Thursday, February 02, 2006

The Robertson screw

The Ground Zero Games mailing list recently had a post from someone in Australia explaining how some young players didn't know how many inches there were in a foot, as Australia was metric. This resulted in me posting about Canada's use of the metric system except in the building trades. (Most carpenters and trades people refused to go metric when Canada went metric, and the building supply companies prefer to deal in imperial measure so as to be compatible with the U.S.) In the post I happened to mention one of the best Canadian inventions ever: the Robertson screw. This elicited enough interest by American members of the list that I thought I'd mention it in Designated Import.

The Robertson screw is a screw with a square slot in it, instead of the X shaped notch of a Phillips screw, or the straight slot of a "slot head" screw. It was invented by Peter Lymburner Robertson of Milton, Ontario in 1908 (patented in 1909). Here's a link to a picture of deck screws from the Robertson company's online catalogue:

The screw is superior to the slot head and the Phillips screw. The square slot is tapered inward slightly. The screwdriver head is also tapered. This provides a tight fight with the screwdriver head. This means that you can place the screw on the driver, hold the screwdriver horizontally, and drive the screw into a wall with one hand. The tight fit makes it far less likely to strip the head on a Robertson screw than a Phillips screw. (There is an American version of the Robertson without the taper. Since there may be slight variations in screwdriver and screw size, the screw has to be slightly over sized compared to the driver, which greatly increases the chance of stripping the screw.) Due to the tight fit, you can get specialty angled screwdrivers for the Robertson screw.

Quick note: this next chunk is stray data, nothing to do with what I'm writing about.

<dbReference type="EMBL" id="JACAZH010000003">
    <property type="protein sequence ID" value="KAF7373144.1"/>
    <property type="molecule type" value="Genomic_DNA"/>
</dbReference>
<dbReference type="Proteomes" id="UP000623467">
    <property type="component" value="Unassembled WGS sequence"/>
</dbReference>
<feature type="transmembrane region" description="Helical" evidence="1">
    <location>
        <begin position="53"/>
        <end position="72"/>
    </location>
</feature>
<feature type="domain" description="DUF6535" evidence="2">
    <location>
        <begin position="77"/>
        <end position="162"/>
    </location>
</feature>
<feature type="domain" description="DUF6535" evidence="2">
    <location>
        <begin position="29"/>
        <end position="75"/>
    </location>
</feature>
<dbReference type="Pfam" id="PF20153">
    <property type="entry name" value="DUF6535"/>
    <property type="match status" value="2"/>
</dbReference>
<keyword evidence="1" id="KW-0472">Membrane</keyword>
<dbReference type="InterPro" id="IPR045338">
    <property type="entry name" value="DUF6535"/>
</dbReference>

The slot differs in size based on the size of the screw (which is the case with Phillips and slot head screws, too). Robertson made choosing the right size of screwdriver easy by colour-coding the handles. No. 1 and 2 screws use a #00 screwdriver with an orange handle. No. 3 and 4 screws use a #0 screwdriver with a yellow handle. No. 5, 6 and 7 screws use a #1 screwdriver with a green handle. No. 8, 9 and 10 screws use a #2 screwdriver with a red handle. No. 12 and larger screws use a #3 screwdriver with a black handle.

The Robertson screw accounts for 85% of screws sold in Canada. I never willingly bought a screw other than a Robertson, it was just so obviously superior. The next time I'm in Canada I intend to buy a big supply of the screws for home use; I already have the screwdrivers. In the U.S. it only accounts for about 10% of screw sales.

So why, if it was so good, wasn't it more popular in the U.S.? It's been largely ignored in the States due to a poor business decision that was made for good reasons. Robertson licensed his screw to companies in Europe. A British company that licensed the screw deliberately allowed their company to collapse and then snatched up the license from the trustees at a bargain. Robertson spent years and a small fortune in court in order to get back the license. In the U.S. Henry Ford tried the screw and discovered it shaved two hours off the assembly time of his vehicles. He wanted to license the screw from Robertson so that he could make sure the screws were available and so he could control their manufacture. Due to his bad experience in Britain, Robertson refused. Later, the Phillips screw came along. Phillips did license his screw to Ford, and it became the standard screw in the U.S.

Today, Robertson, Inc. has a manufacturing facility in China, with increased use of the screw in that nation. It's possible that, one day, Robertson screws will become far more popular in the U.S. I hope it happens, because it is clearly superior to its competitors.

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